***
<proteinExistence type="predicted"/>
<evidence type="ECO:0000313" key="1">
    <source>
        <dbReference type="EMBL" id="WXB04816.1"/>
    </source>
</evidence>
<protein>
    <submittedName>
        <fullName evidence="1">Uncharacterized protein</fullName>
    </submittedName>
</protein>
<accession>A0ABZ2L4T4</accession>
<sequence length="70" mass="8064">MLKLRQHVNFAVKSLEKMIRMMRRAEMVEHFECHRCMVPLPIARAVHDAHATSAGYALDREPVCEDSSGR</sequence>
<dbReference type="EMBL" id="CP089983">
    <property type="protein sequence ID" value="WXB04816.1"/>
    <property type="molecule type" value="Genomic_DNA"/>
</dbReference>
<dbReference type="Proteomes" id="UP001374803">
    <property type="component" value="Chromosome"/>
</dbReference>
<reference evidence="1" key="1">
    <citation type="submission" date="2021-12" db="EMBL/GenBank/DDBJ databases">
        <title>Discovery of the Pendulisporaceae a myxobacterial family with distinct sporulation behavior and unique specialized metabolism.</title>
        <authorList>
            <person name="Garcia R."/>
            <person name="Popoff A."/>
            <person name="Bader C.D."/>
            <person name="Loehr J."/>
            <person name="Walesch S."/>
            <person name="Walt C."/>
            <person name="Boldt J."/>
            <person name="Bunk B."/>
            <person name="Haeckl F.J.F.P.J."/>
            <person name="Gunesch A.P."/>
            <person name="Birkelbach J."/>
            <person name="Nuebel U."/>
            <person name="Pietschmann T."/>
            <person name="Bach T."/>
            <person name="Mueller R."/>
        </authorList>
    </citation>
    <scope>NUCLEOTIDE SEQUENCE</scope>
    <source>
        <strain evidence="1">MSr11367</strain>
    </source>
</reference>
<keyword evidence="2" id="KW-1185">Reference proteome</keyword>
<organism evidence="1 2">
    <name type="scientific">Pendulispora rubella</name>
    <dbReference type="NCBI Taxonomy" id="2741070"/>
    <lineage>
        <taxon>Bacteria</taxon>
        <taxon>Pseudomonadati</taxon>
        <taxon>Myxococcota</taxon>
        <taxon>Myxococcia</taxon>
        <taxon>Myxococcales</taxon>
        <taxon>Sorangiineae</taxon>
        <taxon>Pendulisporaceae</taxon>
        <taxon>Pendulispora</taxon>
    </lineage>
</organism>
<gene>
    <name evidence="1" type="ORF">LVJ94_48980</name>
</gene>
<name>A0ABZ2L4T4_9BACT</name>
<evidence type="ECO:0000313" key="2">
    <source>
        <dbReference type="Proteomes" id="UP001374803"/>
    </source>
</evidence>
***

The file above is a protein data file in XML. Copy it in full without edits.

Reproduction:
<proteinExistence type="predicted"/>
<evidence type="ECO:0000313" key="1">
    <source>
        <dbReference type="EMBL" id="WXB04816.1"/>
    </source>
</evidence>
<protein>
    <submittedName>
        <fullName evidence="1">Uncharacterized protein</fullName>
    </submittedName>
</protein>
<accession>A0ABZ2L4T4</accession>
<sequence length="70" mass="8064">MLKLRQHVNFAVKSLEKMIRMMRRAEMVEHFECHRCMVPLPIARAVHDAHATSAGYALDREPVCEDSSGR</sequence>
<dbReference type="EMBL" id="CP089983">
    <property type="protein sequence ID" value="WXB04816.1"/>
    <property type="molecule type" value="Genomic_DNA"/>
</dbReference>
<dbReference type="Proteomes" id="UP001374803">
    <property type="component" value="Chromosome"/>
</dbReference>
<reference evidence="1" key="1">
    <citation type="submission" date="2021-12" db="EMBL/GenBank/DDBJ databases">
        <title>Discovery of the Pendulisporaceae a myxobacterial family with distinct sporulation behavior and unique specialized metabolism.</title>
        <authorList>
            <person name="Garcia R."/>
            <person name="Popoff A."/>
            <person name="Bader C.D."/>
            <person name="Loehr J."/>
            <person name="Walesch S."/>
            <person name="Walt C."/>
            <person name="Boldt J."/>
            <person name="Bunk B."/>
            <person name="Haeckl F.J.F.P.J."/>
            <person name="Gunesch A.P."/>
            <person name="Birkelbach J."/>
            <person name="Nuebel U."/>
            <person name="Pietschmann T."/>
            <person name="Bach T."/>
            <person name="Mueller R."/>
        </authorList>
    </citation>
    <scope>NUCLEOTIDE SEQUENCE</scope>
    <source>
        <strain evidence="1">MSr11367</strain>
    </source>
</reference>
<keyword evidence="2" id="KW-1185">Reference proteome</keyword>
<organism evidence="1 2">
    <name type="scientific">Pendulispora rubella</name>
    <dbReference type="NCBI Taxonomy" id="2741070"/>
    <lineage>
        <taxon>Bacteria</taxon>
        <taxon>Pseudomonadati</taxon>
        <taxon>Myxococcota</taxon>
        <taxon>Myxococcia</taxon>
        <taxon>Myxococcales</taxon>
        <taxon>Sorangiineae</taxon>
        <taxon>Pendulisporaceae</taxon>
        <taxon>Pendulispora</taxon>
    </lineage>
</organism>
<gene>
    <name evidence="1" type="ORF">LVJ94_48980</name>
</gene>
<name>A0ABZ2L4T4_9BACT</name>
<evidence type="ECO:0000313" key="2">
    <source>
        <dbReference type="Proteomes" id="UP001374803"/>
    </source>
</evidence>